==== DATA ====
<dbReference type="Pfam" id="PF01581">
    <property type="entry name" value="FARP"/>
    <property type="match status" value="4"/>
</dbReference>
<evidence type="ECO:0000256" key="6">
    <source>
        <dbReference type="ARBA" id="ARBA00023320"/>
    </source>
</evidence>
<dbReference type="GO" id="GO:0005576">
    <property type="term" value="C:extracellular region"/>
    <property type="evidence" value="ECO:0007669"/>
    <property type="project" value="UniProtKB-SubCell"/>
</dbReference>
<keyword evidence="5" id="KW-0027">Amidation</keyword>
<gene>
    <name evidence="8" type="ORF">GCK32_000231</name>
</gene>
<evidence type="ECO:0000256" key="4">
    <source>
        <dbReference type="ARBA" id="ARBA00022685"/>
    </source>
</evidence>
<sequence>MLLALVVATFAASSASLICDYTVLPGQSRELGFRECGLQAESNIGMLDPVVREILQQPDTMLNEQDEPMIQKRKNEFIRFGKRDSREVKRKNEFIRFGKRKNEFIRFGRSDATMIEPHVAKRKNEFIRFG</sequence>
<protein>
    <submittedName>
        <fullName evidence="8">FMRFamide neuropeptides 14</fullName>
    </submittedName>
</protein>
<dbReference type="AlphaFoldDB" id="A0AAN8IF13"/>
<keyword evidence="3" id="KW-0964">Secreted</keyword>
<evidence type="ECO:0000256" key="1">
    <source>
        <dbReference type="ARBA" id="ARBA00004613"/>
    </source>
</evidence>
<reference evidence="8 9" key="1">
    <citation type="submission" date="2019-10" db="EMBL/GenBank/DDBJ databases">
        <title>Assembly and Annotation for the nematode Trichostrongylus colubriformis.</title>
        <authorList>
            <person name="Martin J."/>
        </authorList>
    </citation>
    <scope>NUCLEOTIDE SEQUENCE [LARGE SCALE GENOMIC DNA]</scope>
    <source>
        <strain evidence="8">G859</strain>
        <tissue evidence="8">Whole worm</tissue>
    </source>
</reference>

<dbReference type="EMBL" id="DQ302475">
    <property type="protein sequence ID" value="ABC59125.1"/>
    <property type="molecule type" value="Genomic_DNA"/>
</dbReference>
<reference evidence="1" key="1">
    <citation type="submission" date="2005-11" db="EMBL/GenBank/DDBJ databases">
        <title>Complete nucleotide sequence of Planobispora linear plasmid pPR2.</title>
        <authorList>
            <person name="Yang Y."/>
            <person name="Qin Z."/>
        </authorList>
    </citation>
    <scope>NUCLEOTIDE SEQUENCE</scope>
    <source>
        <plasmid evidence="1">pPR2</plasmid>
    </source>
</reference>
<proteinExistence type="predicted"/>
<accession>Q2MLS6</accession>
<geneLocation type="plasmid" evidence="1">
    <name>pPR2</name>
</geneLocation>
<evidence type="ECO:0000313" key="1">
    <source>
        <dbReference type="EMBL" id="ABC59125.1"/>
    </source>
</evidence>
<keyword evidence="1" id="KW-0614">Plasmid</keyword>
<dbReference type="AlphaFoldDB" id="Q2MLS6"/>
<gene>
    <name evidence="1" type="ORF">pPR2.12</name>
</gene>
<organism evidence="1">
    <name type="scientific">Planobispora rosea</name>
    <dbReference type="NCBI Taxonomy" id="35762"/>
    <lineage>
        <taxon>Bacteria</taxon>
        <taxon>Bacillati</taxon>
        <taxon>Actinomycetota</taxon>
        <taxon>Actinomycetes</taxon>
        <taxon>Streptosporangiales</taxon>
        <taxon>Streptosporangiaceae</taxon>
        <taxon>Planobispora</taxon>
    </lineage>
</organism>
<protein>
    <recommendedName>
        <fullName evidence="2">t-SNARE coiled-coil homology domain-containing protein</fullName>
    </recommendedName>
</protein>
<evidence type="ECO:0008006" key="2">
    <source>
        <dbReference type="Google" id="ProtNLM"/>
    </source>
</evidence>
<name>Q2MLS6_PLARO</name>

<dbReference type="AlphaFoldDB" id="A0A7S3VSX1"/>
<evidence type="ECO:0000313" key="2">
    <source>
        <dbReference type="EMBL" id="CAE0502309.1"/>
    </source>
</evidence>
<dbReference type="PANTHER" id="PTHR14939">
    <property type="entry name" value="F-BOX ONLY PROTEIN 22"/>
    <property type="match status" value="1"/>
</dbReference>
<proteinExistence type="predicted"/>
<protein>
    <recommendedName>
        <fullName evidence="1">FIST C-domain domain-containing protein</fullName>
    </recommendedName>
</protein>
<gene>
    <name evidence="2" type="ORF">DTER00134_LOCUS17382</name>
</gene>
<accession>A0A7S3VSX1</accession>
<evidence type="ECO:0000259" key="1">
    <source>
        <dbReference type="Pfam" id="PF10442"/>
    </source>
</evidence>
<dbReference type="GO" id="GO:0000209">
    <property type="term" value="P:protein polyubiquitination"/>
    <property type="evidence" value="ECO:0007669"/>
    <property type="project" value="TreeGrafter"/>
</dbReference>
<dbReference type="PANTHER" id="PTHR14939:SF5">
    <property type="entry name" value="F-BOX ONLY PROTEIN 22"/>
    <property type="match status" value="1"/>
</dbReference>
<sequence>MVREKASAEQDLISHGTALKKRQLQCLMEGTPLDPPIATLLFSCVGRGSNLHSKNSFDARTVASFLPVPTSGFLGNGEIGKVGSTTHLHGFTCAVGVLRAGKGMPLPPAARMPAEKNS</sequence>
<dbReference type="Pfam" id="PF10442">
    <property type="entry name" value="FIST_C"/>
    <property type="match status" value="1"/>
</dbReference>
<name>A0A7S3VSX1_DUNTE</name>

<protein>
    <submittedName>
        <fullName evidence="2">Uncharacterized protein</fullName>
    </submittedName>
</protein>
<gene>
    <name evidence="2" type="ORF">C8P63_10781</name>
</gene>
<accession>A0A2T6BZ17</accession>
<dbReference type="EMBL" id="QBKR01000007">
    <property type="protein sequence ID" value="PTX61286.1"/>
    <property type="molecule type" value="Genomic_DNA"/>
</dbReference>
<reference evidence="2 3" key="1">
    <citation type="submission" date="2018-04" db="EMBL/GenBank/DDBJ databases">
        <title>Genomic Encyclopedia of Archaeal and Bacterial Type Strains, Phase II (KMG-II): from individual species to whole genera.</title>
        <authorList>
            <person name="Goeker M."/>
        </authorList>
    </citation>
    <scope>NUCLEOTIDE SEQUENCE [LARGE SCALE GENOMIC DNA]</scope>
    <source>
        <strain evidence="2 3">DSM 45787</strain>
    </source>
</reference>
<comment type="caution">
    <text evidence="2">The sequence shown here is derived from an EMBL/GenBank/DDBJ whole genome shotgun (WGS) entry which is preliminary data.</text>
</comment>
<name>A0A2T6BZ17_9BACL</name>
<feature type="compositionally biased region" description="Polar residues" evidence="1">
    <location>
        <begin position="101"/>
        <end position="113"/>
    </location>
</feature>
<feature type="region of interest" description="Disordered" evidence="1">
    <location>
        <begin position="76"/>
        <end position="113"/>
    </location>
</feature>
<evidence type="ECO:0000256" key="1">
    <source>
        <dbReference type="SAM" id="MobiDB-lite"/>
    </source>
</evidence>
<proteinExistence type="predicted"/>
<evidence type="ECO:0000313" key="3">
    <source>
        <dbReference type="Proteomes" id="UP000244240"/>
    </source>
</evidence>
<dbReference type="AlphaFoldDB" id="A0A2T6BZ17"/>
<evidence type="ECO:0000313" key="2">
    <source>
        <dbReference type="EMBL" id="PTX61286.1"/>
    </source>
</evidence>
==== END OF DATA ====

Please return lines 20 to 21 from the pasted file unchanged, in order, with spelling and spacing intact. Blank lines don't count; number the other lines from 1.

    <source>
        <dbReference type="ARBA" id="ARBA00022685"/>